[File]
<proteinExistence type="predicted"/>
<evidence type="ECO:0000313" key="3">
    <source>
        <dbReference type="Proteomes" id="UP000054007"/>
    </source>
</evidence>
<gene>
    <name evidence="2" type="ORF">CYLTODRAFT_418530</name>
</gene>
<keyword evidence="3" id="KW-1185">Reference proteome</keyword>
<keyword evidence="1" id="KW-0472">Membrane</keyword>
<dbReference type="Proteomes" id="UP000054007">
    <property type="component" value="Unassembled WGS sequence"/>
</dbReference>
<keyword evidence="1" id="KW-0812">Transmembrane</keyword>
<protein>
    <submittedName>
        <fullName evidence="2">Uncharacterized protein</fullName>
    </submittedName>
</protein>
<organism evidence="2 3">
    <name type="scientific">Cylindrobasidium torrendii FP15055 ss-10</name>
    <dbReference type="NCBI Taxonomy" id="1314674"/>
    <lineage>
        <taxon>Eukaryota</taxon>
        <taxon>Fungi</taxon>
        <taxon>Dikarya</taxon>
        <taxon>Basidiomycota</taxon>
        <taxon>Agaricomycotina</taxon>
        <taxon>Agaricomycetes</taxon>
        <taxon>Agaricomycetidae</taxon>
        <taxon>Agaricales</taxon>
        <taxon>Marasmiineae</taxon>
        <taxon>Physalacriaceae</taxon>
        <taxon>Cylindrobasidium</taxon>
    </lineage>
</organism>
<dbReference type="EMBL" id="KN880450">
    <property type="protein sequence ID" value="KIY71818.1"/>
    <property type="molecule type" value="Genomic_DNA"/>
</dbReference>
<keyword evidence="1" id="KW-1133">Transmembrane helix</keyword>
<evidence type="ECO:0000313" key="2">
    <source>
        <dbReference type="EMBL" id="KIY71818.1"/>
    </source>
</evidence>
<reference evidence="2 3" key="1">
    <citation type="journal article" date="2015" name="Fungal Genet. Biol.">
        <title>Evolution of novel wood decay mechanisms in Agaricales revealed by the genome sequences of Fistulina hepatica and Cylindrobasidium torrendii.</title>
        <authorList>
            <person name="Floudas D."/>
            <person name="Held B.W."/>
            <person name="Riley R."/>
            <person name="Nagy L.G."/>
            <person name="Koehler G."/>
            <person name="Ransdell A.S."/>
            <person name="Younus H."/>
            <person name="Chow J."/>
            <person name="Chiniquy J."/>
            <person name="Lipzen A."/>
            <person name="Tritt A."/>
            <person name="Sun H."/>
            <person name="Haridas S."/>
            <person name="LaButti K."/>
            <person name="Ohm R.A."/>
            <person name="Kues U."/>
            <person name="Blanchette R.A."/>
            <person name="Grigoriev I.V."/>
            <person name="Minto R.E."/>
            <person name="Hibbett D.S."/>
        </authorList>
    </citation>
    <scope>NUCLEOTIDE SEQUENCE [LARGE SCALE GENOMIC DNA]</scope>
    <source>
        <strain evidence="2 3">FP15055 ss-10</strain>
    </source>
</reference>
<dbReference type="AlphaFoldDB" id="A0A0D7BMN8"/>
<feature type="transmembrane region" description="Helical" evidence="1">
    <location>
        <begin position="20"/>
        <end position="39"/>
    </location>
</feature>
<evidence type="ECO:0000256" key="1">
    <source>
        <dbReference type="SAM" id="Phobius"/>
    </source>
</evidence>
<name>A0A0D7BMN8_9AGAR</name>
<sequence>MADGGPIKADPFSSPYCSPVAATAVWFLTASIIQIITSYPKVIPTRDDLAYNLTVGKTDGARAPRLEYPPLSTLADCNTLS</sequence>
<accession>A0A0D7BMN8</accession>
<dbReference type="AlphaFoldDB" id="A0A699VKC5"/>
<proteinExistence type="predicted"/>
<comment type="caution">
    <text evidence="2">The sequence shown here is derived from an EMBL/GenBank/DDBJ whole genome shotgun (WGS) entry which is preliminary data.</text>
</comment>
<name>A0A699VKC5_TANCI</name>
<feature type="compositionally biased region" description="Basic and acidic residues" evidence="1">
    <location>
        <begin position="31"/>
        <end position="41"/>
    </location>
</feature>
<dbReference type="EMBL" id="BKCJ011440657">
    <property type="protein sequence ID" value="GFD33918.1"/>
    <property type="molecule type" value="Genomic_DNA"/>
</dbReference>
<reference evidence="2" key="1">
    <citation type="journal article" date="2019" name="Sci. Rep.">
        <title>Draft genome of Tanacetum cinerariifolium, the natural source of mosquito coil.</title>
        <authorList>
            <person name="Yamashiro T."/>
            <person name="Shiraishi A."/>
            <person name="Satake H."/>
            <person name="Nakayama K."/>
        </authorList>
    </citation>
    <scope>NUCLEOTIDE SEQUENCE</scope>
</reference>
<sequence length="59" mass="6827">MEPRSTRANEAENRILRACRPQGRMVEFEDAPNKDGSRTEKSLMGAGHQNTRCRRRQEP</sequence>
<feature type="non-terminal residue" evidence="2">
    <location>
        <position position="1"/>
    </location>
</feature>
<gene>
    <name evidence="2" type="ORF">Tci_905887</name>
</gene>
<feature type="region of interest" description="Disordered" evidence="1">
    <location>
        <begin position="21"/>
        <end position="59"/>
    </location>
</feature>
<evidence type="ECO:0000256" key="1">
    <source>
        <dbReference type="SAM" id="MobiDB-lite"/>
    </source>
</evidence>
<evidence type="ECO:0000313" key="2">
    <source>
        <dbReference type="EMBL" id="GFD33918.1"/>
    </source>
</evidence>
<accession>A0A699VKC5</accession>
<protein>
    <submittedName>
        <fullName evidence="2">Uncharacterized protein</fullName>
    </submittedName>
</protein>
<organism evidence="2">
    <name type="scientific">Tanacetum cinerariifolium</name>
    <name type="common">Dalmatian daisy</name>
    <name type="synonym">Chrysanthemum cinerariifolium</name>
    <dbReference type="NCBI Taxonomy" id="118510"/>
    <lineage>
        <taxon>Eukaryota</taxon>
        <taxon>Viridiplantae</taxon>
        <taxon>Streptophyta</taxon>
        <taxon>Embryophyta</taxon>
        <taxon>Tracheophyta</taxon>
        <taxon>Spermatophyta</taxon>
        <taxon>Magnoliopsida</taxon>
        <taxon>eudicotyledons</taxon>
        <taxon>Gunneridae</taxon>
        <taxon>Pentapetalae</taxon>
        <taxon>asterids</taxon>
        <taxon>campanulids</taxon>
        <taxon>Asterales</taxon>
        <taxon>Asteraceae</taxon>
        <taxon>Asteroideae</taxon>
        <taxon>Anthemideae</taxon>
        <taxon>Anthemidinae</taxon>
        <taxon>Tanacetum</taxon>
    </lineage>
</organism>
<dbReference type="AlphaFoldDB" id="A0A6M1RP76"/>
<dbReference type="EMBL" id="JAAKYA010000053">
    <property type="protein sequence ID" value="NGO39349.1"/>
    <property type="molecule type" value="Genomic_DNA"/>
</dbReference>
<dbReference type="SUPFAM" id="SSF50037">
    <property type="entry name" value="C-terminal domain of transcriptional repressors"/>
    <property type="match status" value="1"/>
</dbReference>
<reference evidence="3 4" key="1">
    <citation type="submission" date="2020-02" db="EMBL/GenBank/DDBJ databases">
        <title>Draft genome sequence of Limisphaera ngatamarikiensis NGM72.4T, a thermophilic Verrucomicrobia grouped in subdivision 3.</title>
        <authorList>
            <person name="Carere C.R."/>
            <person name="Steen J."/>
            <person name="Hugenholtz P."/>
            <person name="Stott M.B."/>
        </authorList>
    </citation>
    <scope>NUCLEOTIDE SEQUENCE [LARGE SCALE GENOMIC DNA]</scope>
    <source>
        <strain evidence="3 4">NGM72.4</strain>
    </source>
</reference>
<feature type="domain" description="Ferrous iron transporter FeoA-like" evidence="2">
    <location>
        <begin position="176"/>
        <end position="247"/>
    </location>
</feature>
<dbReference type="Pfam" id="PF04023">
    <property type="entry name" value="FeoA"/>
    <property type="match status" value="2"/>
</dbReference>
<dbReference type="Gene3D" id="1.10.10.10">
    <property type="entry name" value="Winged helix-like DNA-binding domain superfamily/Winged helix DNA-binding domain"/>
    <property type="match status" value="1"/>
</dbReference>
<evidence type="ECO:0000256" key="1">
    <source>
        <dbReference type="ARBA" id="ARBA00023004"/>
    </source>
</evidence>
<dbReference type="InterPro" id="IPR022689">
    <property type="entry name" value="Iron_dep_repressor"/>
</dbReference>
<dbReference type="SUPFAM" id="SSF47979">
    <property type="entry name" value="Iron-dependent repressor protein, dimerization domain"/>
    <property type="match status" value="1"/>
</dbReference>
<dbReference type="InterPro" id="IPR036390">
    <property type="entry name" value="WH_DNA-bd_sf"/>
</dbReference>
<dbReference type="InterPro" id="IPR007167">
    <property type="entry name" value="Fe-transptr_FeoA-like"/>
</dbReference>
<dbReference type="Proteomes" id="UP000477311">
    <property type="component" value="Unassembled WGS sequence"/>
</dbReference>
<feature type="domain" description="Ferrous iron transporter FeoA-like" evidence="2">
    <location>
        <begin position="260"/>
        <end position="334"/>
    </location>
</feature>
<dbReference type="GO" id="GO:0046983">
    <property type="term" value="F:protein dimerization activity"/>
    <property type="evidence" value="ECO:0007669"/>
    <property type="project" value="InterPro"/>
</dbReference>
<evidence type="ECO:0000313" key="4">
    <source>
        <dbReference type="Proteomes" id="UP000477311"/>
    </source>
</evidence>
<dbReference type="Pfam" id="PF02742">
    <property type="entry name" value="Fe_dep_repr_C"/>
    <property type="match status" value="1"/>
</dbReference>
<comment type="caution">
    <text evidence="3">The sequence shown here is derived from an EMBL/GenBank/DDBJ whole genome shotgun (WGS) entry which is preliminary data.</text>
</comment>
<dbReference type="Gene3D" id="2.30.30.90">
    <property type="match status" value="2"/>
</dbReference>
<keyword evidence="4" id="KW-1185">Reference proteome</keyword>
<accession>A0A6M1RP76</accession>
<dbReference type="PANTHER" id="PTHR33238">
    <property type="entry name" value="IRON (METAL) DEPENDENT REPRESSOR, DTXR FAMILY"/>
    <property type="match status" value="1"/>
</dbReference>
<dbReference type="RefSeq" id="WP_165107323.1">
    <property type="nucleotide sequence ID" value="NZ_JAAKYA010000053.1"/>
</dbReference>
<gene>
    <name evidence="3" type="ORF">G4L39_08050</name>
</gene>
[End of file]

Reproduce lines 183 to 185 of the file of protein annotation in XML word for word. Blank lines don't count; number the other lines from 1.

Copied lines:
</dbReference>
<dbReference type="SUPFAM" id="SSF50037">
    <property type="entry name" value="C-terminal domain of transcriptional repressors"/>